I had barely touched the Street View functionality of Google Maps before today. I was aware of the political and privacy arguments against the technology, but hadn’t really put it to use.
Today, while in the process of writing memoir notes about my earliest years, I was using Google Maps to check locations from my boyhood in London. I was looking at the highest magnification to the arial of one location and accidentally pressed +Zoom again. I was transported in StreetView and there before me, as clear as day, was the house I lived in from the age of 9 until I left home in my teens. I spent ages just zooming the view up and down the street, and tracing my walk to primary school. Then I was hooked.
I have now looked at each of the places I lived in from my birth to the age of about 25, each of my schools, places friends and relatives lived, places I played. And each image brought memories flooding back in ways that probably couldn’t have happened without the pictures. Extraordinarily powerful stuff. Great technology.
The picture shown here is of 3, Annandale Road, Chiswick, London W4, with the blue door. (The out of focus areas are a Google artifact.) I lived here, in a cold-water third floor walk up, from my birth until a little before I was 10. This is a very fashionable area today (the building at number 7 is for sale at $1.2m), but back in the early 1950s it was a heavily-bombed lower working class area. Chiswick was grey and dirty and I am sure I lived my life in black-and-white until we moved away.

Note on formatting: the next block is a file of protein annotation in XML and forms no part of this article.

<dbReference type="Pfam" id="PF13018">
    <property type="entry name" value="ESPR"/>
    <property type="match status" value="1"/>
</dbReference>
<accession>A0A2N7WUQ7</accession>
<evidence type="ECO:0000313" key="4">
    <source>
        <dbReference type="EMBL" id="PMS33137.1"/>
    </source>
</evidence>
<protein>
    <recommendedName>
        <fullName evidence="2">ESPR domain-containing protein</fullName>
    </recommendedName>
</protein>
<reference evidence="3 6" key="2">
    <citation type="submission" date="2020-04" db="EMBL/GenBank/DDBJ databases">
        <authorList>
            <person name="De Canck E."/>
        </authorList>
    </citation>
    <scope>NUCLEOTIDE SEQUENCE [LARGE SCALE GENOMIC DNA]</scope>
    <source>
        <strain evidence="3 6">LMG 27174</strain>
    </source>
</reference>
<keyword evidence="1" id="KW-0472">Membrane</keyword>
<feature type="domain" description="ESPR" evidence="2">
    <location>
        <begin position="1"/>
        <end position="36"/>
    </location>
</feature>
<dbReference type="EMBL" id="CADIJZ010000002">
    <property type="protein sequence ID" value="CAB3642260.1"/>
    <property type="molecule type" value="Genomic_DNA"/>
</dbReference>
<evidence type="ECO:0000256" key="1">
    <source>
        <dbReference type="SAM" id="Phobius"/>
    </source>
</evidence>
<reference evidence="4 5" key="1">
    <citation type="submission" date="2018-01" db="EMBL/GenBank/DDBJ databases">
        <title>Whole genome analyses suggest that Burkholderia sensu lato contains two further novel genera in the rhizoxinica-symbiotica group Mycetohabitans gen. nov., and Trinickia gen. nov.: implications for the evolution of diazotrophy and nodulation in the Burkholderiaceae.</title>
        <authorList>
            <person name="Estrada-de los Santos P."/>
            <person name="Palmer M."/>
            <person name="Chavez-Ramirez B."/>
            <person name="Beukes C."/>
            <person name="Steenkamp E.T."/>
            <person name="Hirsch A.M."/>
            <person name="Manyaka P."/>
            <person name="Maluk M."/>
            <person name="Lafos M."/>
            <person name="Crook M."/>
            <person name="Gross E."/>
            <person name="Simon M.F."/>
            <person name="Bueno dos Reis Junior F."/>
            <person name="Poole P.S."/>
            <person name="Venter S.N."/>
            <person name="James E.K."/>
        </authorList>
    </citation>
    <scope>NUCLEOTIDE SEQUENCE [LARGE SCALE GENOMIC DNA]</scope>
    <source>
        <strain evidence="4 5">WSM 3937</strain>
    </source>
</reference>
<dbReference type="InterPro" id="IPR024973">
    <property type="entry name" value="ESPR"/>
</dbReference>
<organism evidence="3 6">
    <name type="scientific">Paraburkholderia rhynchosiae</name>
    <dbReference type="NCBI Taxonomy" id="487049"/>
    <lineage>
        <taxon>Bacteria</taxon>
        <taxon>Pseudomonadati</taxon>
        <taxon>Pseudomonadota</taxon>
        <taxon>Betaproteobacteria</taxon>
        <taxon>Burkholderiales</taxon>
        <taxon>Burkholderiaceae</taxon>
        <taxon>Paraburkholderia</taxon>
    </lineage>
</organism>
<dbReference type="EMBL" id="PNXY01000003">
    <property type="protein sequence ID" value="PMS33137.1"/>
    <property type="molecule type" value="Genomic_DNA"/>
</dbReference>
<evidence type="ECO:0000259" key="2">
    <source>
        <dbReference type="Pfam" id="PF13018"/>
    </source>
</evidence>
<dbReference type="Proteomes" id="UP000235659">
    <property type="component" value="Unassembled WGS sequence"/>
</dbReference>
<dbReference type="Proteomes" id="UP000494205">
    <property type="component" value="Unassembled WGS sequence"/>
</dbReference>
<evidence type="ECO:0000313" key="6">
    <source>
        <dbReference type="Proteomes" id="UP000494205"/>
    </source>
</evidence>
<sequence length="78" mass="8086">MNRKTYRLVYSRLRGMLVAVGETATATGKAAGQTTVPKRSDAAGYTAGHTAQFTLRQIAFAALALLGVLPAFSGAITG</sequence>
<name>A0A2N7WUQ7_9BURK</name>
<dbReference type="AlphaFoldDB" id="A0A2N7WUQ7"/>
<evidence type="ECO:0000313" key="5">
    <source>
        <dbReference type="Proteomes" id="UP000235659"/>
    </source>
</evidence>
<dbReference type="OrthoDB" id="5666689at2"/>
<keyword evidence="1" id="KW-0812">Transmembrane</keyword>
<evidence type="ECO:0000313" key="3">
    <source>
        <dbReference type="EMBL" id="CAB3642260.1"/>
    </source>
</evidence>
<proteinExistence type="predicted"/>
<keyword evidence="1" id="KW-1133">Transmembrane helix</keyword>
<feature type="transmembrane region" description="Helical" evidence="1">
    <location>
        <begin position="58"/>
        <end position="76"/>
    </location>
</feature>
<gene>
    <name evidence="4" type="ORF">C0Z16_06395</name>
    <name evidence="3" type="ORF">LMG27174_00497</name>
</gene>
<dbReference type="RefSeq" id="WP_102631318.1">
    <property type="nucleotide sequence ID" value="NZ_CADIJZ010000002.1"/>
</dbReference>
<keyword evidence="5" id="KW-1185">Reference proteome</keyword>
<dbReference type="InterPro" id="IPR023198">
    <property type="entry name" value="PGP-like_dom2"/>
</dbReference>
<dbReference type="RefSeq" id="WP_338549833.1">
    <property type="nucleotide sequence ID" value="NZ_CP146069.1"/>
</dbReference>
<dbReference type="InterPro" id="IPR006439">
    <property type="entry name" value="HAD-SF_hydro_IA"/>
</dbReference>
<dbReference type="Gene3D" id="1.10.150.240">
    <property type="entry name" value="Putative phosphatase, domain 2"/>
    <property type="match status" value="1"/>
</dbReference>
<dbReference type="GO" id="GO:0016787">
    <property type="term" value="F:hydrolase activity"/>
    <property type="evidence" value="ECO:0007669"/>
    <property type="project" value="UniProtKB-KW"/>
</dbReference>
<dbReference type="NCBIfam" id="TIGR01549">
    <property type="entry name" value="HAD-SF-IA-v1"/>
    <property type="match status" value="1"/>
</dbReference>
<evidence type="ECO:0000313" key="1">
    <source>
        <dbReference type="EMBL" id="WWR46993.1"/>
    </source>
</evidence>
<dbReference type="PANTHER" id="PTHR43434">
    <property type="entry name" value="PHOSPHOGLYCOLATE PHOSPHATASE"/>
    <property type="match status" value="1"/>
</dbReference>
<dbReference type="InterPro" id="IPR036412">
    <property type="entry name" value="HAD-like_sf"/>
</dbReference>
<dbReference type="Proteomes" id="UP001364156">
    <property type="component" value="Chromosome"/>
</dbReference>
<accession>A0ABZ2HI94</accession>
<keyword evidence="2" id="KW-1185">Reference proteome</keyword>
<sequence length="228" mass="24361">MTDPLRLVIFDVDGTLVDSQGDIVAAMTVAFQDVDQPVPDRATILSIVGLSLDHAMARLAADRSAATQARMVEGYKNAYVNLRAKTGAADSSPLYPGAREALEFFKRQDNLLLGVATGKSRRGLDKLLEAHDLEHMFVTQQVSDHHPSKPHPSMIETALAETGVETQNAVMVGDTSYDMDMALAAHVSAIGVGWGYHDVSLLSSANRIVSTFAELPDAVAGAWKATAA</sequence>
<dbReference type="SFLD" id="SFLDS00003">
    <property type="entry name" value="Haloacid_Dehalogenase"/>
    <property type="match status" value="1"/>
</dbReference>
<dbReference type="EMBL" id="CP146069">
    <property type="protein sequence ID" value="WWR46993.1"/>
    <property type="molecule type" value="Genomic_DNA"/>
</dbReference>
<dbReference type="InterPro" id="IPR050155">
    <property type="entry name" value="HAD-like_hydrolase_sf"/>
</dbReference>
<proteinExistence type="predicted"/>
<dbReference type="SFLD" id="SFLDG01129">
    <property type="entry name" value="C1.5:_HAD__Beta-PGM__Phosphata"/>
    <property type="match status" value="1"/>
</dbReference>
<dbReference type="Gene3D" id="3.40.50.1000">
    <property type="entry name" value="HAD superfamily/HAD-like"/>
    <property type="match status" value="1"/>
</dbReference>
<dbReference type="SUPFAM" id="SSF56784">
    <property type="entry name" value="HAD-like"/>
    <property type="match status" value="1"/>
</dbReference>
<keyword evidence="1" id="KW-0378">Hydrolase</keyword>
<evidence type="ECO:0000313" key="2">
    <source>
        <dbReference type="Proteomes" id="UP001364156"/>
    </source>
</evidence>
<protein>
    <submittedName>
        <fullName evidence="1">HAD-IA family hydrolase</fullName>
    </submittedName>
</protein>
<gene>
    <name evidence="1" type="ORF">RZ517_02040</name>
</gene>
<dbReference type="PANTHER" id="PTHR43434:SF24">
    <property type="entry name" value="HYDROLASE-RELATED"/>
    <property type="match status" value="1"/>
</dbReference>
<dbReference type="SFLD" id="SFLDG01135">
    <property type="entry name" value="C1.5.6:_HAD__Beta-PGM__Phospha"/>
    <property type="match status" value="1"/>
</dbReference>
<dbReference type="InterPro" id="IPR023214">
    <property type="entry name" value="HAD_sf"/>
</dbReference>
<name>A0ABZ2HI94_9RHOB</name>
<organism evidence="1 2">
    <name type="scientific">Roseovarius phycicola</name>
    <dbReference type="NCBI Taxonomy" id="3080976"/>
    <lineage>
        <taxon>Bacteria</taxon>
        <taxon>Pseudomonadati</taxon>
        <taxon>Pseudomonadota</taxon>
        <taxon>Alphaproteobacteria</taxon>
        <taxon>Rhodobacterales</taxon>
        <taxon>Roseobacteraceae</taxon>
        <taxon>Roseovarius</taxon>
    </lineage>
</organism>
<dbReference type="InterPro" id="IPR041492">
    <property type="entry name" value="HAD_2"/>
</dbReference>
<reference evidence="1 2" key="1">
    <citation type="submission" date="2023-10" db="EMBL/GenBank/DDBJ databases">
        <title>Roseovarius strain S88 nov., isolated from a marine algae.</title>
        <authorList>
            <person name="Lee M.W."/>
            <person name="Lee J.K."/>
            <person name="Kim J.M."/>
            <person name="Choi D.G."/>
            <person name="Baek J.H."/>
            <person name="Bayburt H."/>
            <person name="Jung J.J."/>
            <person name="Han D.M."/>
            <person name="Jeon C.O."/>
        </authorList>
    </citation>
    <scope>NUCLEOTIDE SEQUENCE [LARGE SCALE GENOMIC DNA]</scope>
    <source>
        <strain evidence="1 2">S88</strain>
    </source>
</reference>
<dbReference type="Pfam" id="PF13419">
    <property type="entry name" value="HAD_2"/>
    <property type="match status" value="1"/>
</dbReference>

This house has hardly changed (except for the painted door). When I lived in the building, a lady called Agnes lived on the ground floor, a spinster lady. On the second floor lived my Nanny Bull (mother of my paternal uncle’s wife). She was “a very old” lady (though probably younger than I am today) and as I remember, she always sat in the bay window, looking out at the street. On the third floor, the window to the right was my bedroom. The windows centre and left were the tiny living room.
Amazing to be given such access to our memories.